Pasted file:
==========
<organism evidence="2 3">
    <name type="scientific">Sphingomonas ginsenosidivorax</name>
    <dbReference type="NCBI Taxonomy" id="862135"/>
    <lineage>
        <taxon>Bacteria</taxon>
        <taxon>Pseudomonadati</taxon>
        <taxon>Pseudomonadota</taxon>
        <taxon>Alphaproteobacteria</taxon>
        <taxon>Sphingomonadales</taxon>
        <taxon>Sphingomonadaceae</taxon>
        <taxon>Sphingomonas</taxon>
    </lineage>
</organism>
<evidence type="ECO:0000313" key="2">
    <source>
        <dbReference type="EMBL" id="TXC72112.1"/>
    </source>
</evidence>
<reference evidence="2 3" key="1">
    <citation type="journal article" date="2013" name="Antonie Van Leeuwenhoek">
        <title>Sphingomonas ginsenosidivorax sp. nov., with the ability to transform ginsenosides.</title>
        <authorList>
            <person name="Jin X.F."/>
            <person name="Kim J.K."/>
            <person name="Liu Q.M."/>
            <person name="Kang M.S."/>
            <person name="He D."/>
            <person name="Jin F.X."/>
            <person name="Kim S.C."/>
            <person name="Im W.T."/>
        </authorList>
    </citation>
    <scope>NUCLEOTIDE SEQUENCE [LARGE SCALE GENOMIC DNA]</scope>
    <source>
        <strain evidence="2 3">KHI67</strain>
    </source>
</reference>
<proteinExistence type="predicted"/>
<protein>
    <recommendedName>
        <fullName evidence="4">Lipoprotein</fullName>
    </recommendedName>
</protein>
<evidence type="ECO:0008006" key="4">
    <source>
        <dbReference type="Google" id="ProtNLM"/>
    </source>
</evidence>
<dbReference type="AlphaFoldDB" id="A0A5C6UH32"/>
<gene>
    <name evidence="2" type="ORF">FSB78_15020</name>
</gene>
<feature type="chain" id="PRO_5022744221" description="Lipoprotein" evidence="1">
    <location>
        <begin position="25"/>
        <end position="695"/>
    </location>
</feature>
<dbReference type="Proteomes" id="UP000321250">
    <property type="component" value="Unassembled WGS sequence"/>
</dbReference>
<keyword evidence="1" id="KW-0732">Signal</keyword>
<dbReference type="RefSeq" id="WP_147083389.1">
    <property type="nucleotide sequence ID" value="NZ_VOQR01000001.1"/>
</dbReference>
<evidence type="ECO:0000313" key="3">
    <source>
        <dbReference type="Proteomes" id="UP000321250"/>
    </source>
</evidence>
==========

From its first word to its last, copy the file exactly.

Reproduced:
<organism evidence="2 3">
    <name type="scientific">Sphingomonas ginsenosidivorax</name>
    <dbReference type="NCBI Taxonomy" id="862135"/>
    <lineage>
        <taxon>Bacteria</taxon>
        <taxon>Pseudomonadati</taxon>
        <taxon>Pseudomonadota</taxon>
        <taxon>Alphaproteobacteria</taxon>
        <taxon>Sphingomonadales</taxon>
        <taxon>Sphingomonadaceae</taxon>
        <taxon>Sphingomonas</taxon>
    </lineage>
</organism>
<evidence type="ECO:0000313" key="2">
    <source>
        <dbReference type="EMBL" id="TXC72112.1"/>
    </source>
</evidence>
<reference evidence="2 3" key="1">
    <citation type="journal article" date="2013" name="Antonie Van Leeuwenhoek">
        <title>Sphingomonas ginsenosidivorax sp. nov., with the ability to transform ginsenosides.</title>
        <authorList>
            <person name="Jin X.F."/>
            <person name="Kim J.K."/>
            <person name="Liu Q.M."/>
            <person name="Kang M.S."/>
            <person name="He D."/>
            <person name="Jin F.X."/>
            <person name="Kim S.C."/>
            <person name="Im W.T."/>
        </authorList>
    </citation>
    <scope>NUCLEOTIDE SEQUENCE [LARGE SCALE GENOMIC DNA]</scope>
    <source>
        <strain evidence="2 3">KHI67</strain>
    </source>
</reference>
<proteinExistence type="predicted"/>
<protein>
    <recommendedName>
        <fullName evidence="4">Lipoprotein</fullName>
    </recommendedName>
</protein>
<evidence type="ECO:0008006" key="4">
    <source>
        <dbReference type="Google" id="ProtNLM"/>
    </source>
</evidence>
<dbReference type="AlphaFoldDB" id="A0A5C6UH32"/>
<gene>
    <name evidence="2" type="ORF">FSB78_15020</name>
</gene>
<feature type="chain" id="PRO_5022744221" description="Lipoprotein" evidence="1">
    <location>
        <begin position="25"/>
        <end position="695"/>
    </location>
</feature>
<dbReference type="Proteomes" id="UP000321250">
    <property type="component" value="Unassembled WGS sequence"/>
</dbReference>
<keyword evidence="1" id="KW-0732">Signal</keyword>
<dbReference type="RefSeq" id="WP_147083389.1">
    <property type="nucleotide sequence ID" value="NZ_VOQR01000001.1"/>
</dbReference>
<evidence type="ECO:0000313" key="3">
    <source>
        <dbReference type="Proteomes" id="UP000321250"/>
    </source>
</evidence>